He was a swarthy man, with long black hair gathered into two braids. His black eyes stared at the blood-tipped end of the blade. “Cola,” he muttered.
“All right, Cola. Now you get up and pull your friend there down to the road. Unless you desire to join him in the afterworld, you will move slowly and do exactly what I say.”
Milo kept his sword ready while Cola dragged the dead archer by his legs. “Sit him up there on the side of the road. He’ll be a warning to travelers of the dangers in these hills. Now lay down on your belly.”
Cola’s black eyes looked up at Milo, terrified. He had regained his senses. “O lord, please. No.”
“On your belly!” The man lay prone.
“Eádulf, fetch rope and a knife.”
“Aye, sir.” Eádulf had tethered Milo’s steed to a pine branch while Milo dealt with Cola. He found a knife and a coil of rope from the saddlebags on the fallen gray. The wounded horse had not tried to rise, its lifeblood slowly draining into the tufty brown grass between the road ruts.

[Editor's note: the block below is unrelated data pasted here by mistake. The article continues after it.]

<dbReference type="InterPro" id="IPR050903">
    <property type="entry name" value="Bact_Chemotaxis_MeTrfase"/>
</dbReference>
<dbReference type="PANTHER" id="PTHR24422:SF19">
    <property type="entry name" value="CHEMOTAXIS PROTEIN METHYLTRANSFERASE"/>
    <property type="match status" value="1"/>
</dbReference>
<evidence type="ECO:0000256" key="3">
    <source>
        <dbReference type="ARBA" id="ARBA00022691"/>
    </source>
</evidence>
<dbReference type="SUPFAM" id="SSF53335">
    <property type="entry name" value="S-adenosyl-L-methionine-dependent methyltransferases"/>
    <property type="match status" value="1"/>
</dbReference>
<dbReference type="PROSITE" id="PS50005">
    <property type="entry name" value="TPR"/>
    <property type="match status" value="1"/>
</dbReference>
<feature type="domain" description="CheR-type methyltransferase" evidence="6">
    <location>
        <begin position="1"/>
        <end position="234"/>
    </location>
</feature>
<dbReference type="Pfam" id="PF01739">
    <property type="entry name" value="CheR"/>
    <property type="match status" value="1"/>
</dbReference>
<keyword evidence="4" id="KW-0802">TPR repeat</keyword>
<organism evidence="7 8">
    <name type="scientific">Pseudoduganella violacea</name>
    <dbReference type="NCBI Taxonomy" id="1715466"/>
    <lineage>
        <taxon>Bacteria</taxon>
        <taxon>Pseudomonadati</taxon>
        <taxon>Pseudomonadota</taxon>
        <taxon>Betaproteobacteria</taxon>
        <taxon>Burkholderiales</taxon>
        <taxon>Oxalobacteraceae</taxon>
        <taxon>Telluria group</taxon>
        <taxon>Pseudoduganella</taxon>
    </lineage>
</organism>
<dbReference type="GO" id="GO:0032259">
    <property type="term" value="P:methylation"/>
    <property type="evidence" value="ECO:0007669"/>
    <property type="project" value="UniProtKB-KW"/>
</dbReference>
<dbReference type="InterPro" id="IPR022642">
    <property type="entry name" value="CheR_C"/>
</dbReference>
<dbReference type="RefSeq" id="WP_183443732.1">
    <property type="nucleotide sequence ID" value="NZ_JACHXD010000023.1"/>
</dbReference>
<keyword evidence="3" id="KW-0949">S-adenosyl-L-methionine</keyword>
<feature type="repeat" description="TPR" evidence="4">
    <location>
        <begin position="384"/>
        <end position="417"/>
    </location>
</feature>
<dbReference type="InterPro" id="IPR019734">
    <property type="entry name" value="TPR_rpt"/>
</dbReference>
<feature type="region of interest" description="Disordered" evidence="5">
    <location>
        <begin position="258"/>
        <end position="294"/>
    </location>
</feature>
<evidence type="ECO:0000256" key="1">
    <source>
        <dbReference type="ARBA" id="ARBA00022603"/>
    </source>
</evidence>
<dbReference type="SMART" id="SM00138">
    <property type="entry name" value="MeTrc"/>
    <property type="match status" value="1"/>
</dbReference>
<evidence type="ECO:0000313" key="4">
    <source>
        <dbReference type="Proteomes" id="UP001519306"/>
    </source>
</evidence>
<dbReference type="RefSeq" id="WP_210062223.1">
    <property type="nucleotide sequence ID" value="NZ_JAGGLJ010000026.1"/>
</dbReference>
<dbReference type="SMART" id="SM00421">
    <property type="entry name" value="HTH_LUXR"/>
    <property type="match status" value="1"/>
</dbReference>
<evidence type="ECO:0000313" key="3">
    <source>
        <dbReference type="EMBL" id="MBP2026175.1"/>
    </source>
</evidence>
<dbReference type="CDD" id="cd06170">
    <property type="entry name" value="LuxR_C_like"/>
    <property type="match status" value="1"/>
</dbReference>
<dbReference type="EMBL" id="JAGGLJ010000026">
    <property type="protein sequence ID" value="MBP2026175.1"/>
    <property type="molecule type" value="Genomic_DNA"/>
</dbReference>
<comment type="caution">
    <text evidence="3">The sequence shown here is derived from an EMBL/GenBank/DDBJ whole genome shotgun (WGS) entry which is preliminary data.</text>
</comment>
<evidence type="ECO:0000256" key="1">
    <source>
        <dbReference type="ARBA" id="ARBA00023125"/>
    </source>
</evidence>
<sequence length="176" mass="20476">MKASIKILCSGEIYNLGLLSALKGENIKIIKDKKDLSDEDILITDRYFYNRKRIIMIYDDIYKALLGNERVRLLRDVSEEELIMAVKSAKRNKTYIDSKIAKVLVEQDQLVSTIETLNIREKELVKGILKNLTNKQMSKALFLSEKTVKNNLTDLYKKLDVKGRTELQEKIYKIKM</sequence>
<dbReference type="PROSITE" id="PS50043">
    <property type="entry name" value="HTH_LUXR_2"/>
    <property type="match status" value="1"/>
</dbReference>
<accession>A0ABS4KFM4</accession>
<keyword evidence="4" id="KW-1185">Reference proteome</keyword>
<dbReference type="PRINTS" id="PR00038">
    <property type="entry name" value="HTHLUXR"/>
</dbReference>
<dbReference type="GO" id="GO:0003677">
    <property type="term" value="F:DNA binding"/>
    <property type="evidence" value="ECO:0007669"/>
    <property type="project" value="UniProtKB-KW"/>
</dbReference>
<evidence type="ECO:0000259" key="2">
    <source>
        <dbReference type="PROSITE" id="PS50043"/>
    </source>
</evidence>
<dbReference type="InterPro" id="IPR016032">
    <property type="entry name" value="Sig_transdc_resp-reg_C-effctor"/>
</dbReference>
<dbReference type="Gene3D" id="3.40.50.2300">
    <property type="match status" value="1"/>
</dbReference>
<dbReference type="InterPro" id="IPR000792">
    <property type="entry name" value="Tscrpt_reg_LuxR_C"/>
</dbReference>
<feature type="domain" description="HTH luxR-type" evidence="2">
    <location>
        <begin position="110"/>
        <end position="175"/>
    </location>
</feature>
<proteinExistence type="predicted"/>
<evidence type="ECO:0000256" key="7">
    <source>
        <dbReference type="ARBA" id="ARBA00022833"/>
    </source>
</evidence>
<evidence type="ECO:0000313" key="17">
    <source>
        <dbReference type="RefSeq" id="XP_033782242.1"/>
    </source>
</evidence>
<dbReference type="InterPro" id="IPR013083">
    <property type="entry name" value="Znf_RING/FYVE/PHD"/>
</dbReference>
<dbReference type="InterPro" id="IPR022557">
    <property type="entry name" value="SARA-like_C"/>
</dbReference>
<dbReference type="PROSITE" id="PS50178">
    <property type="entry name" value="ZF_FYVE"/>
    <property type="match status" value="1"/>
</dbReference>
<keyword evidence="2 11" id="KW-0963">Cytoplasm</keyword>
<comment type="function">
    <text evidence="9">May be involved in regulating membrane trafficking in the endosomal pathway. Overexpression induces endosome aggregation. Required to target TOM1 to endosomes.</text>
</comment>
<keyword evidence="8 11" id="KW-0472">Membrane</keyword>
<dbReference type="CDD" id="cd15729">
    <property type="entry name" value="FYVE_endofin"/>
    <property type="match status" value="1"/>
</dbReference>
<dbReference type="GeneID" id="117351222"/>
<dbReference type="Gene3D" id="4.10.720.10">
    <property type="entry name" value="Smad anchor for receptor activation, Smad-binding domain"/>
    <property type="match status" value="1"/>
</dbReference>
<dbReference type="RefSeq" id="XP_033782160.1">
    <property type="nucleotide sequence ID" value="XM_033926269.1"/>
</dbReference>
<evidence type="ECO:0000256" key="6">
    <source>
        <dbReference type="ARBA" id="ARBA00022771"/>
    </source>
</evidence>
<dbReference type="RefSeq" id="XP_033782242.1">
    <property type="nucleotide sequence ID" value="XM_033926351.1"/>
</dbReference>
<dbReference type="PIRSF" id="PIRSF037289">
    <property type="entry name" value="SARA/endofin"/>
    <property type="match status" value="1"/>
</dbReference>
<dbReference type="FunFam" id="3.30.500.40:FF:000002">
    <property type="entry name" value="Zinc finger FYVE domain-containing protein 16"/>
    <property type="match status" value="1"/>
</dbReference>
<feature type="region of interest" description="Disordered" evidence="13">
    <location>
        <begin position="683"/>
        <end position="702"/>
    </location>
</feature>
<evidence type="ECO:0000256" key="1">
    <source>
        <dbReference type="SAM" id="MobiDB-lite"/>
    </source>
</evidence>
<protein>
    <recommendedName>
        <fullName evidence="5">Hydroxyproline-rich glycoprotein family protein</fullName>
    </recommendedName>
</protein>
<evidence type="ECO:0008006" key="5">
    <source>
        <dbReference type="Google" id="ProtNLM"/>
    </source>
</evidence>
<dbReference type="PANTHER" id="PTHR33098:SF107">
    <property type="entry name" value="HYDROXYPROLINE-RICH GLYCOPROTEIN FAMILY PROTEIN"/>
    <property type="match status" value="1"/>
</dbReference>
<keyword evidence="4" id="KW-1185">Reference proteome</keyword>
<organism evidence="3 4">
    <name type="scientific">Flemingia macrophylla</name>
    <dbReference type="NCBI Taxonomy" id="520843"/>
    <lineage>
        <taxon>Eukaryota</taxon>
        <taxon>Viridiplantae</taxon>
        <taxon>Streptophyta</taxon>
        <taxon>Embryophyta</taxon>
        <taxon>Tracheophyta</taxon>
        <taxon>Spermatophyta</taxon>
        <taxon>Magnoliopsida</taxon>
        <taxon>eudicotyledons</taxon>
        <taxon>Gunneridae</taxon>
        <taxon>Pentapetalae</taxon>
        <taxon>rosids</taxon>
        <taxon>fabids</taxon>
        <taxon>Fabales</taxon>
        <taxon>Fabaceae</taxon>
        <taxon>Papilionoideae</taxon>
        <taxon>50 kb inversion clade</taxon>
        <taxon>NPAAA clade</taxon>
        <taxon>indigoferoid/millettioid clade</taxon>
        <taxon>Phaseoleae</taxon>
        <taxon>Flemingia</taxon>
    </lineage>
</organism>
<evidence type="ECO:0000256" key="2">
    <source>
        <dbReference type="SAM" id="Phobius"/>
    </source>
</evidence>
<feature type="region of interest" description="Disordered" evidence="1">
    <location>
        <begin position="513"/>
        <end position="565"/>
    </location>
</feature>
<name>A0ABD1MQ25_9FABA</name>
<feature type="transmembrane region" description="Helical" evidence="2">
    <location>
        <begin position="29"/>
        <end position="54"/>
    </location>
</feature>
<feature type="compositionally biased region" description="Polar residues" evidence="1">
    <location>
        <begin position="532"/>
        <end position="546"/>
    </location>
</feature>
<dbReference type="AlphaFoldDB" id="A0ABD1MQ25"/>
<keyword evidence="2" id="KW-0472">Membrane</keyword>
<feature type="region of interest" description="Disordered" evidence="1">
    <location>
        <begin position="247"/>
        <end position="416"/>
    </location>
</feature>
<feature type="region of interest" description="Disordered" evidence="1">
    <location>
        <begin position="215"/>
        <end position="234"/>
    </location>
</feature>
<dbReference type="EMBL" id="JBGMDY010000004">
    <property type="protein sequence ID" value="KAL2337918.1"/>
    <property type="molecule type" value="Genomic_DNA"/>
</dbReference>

“Give me the rope.”
“Now, Eádulf, one of these men put an arrow in your good gray. All we can do for the poor beast is end its suffering. Be a good man and use your knife.”
Eádulf had experience of life and death among farm animals; he was not surprised at Milo’s command. He knew how to cut the big artery in an animal’s neck.
“Don’t wipe the blade. Come over here. You see, Cola, how Eádulf can handle his knife. Put your hands behind your back and lie still. If you don’t, Eádulf will cut your throat as cleanly as the horse’s. Not that you deserve a quick end; it might be better if you bled slowly. Give me your hands!”
Milo laid aside his sword and tied Cola’s hands securely. “Rise, thief!
“We’ve lost a horse, Eádulf. For the time being you’ll have to carry some of the gray’s load. The rest we put on the thief. I leave it to you to decide what part he carries. Tie it on well. We don’t want him dropping things. If he doesn’t cooperate, cut him some place where it will hurt without incapacitating him. For example, he only needs one eye.”